Israel Bonds

From Wikipedia, the free encyclopedia
  (Redirected from State of Israel Bonds)
Jump to: navigation, search

Israel bonds are debt securities issued by the Government of Israel.

Israel Bonds is also commonly-known name of the underwriter of the bonds in the United States. The company's official corporate name is Development Corporation for Israel (DCI). DCI is headquartered in New York City, and is a broker-dealer registered by the Financial Industry Regulatory Authority (FINRA).

On October 31, 2011, Israel "Izzy" Tapoohi assumed responsibility as president and CEO of Development Corporation for Israel/Israel Bonds. Highly regarded for his private sector expertise and insights, Tapoohi has served as a top executive for Israel’s most prominent companies, including chairman of the board of Africa-Israel Investments and executive chairman of the board of Bezeq, Israel’s telecommunications provider and largest corporation.

The sale of Israel bonds is global in scope. In addition to the United States, bonds are sold in Canada through Canada-Israel Securities, Ltd., and Europe through Development Company for Israel (UK Ltd.). Sales have increased steadily since the initial Independence Issue, with total worldwide sales approaching $40 billion. In 2013, U.S. Israel bond sales surpassed $1.12 billion, the first time domestic sales exceeded the $1 billion mark. Sales again exceeded $1.1 billion in 2014.

In the fall of 2011, Israel Bonds launched an eCommerce site to facilitate investing in Israel bonds online. Investments made via the online site are now more than $75 million.


1950 to 1951[edit]

The idea to float bonds issued by Israel's government was conceived by Israel's first prime minister, David Ben-Gurion, in the aftermath of Israel's War of Independence. The war had taken a terrible toll in casualties (more than 1% of the country's population was killed), and the nation's fledgling economy was devastated.

Compounding the dire situation was the fact that Israel faced economic demands unique to the new state, most especially the arrival of hundreds of thousands of immigrants. In Israel's early years, immigrants generally fell into two categories: Holocaust survivors and Jewish refugees from Arab countries.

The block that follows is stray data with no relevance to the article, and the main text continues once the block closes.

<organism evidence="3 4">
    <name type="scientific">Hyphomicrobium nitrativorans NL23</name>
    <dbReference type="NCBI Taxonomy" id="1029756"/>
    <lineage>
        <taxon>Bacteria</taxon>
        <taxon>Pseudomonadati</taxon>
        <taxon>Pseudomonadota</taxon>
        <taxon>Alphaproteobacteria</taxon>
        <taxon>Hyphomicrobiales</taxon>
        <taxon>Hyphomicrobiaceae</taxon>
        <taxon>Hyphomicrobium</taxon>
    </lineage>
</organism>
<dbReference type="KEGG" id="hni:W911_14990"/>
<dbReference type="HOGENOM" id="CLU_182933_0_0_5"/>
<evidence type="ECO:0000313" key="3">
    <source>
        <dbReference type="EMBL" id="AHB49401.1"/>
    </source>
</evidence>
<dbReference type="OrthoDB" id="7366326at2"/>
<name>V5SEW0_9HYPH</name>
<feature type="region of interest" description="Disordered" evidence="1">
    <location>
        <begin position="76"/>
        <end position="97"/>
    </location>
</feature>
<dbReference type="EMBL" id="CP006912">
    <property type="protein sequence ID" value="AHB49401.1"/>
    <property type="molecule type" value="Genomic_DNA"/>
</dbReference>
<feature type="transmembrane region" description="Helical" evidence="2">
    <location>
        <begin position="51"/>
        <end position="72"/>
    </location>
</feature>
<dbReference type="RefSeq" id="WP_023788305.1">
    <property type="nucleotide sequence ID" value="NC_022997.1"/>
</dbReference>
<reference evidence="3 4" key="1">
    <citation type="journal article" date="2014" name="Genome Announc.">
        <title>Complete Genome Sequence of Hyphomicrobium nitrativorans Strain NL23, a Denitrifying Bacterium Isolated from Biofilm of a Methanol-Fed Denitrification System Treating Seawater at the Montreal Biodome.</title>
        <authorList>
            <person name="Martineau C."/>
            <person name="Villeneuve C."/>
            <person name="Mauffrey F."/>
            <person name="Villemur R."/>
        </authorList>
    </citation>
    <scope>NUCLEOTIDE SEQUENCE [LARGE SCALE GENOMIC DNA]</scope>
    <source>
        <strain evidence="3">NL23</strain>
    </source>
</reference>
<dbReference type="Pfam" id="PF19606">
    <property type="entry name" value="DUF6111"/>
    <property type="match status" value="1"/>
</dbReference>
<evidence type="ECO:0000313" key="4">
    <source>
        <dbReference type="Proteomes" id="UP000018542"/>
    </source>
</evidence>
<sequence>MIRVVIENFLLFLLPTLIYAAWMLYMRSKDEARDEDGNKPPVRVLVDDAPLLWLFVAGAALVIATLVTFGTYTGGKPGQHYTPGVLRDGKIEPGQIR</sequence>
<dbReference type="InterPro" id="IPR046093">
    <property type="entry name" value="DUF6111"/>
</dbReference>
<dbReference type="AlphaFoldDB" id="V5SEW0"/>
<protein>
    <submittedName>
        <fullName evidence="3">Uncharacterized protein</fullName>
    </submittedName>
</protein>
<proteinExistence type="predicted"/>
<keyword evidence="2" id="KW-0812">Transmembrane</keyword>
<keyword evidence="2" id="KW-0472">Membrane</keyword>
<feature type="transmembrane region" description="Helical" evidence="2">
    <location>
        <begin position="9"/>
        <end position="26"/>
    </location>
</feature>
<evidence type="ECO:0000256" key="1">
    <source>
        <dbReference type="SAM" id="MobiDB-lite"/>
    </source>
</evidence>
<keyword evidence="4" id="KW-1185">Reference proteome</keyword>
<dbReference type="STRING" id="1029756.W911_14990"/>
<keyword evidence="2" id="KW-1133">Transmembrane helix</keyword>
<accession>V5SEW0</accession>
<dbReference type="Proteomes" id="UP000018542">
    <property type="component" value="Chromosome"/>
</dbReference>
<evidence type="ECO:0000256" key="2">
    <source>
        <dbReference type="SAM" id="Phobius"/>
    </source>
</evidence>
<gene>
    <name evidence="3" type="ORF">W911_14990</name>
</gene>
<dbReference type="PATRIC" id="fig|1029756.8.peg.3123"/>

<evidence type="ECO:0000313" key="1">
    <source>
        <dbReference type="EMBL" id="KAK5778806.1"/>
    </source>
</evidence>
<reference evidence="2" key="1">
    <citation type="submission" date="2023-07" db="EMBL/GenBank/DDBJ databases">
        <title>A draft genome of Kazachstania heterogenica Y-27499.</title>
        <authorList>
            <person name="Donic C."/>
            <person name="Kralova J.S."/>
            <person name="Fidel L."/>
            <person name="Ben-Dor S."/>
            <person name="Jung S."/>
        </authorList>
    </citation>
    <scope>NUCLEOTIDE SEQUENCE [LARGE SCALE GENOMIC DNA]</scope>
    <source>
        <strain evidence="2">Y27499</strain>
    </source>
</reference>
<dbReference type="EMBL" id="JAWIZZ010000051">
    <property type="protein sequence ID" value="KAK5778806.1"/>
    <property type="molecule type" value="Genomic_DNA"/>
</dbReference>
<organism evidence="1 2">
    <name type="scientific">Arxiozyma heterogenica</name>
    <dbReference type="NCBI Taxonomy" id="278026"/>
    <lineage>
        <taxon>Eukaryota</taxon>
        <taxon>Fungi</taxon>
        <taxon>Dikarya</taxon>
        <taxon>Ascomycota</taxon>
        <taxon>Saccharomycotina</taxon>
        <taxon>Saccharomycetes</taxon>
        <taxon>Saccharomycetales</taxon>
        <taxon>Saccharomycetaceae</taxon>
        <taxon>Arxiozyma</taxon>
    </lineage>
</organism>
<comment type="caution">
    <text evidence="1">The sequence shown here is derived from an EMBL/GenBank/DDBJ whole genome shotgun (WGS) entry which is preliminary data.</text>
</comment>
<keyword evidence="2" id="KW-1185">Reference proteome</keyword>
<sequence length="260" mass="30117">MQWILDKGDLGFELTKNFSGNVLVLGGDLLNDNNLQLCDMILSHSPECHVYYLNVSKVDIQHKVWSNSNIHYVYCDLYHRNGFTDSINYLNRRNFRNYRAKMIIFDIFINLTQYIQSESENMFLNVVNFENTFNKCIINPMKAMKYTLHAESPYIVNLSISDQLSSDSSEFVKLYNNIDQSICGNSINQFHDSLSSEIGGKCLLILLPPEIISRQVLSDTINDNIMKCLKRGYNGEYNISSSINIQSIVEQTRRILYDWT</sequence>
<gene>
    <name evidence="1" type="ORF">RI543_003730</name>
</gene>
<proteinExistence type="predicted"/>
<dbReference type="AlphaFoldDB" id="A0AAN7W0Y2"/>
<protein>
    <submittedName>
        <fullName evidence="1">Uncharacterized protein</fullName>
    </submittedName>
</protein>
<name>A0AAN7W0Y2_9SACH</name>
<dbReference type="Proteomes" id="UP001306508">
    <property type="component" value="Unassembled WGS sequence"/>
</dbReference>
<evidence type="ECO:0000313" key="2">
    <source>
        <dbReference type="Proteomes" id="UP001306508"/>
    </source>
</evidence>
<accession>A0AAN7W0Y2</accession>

For Holocaust survivors, the journey to Mandate Palestine prior to Israel's independence had been extremely perilous. The British patrolled the coastline, maintained a blockade to prevent entry, stopped many ships, and sent the passengers to displaced persons camps in Europe. On May 15, 1948, the end of the British Mandate and the establishment of Israel removed all impediments to immigration. As a result, a large portion of the surviving remnant of European Jewry quickly set sail for Israel.

Meanwhile, Jews from throughout the Middle East, who fled, were expelled, or were rescued through missions such as Operation Magic Carpet, added to the enormous influx of immigrants. Short on money, the country suffered food shortages and rationing, and the new arrivals had to be housed in primitive conditions.[1]

With his country financially overwhelmed, Ben-Gurion turned to the Diaspora community for help. In September 1950, he convened a meeting of American Jewish leaders at Jerusalem's King David Hotel, where he proposed issuing bonds to help provide Israel with a more secure economic foundation. Ben-Gurion's goals were two-fold: to obtain millions of dollars in funding for immigrant absorption and the construction of national infrastructure, and to engage Diaspora Jewry as active partners in building the new Jewish state.

The American Jewish leaders supported Ben-Gurion's plan and, the following spring, the prime minister traveled to New York to help launch the inaugural Independence Issue at a Madison Square Garden ceremony. Expectations for first-year sales were $25 million. Instead, final results for 1951 more than doubled projections, exceeding $52 million.

1952 to 1966[edit]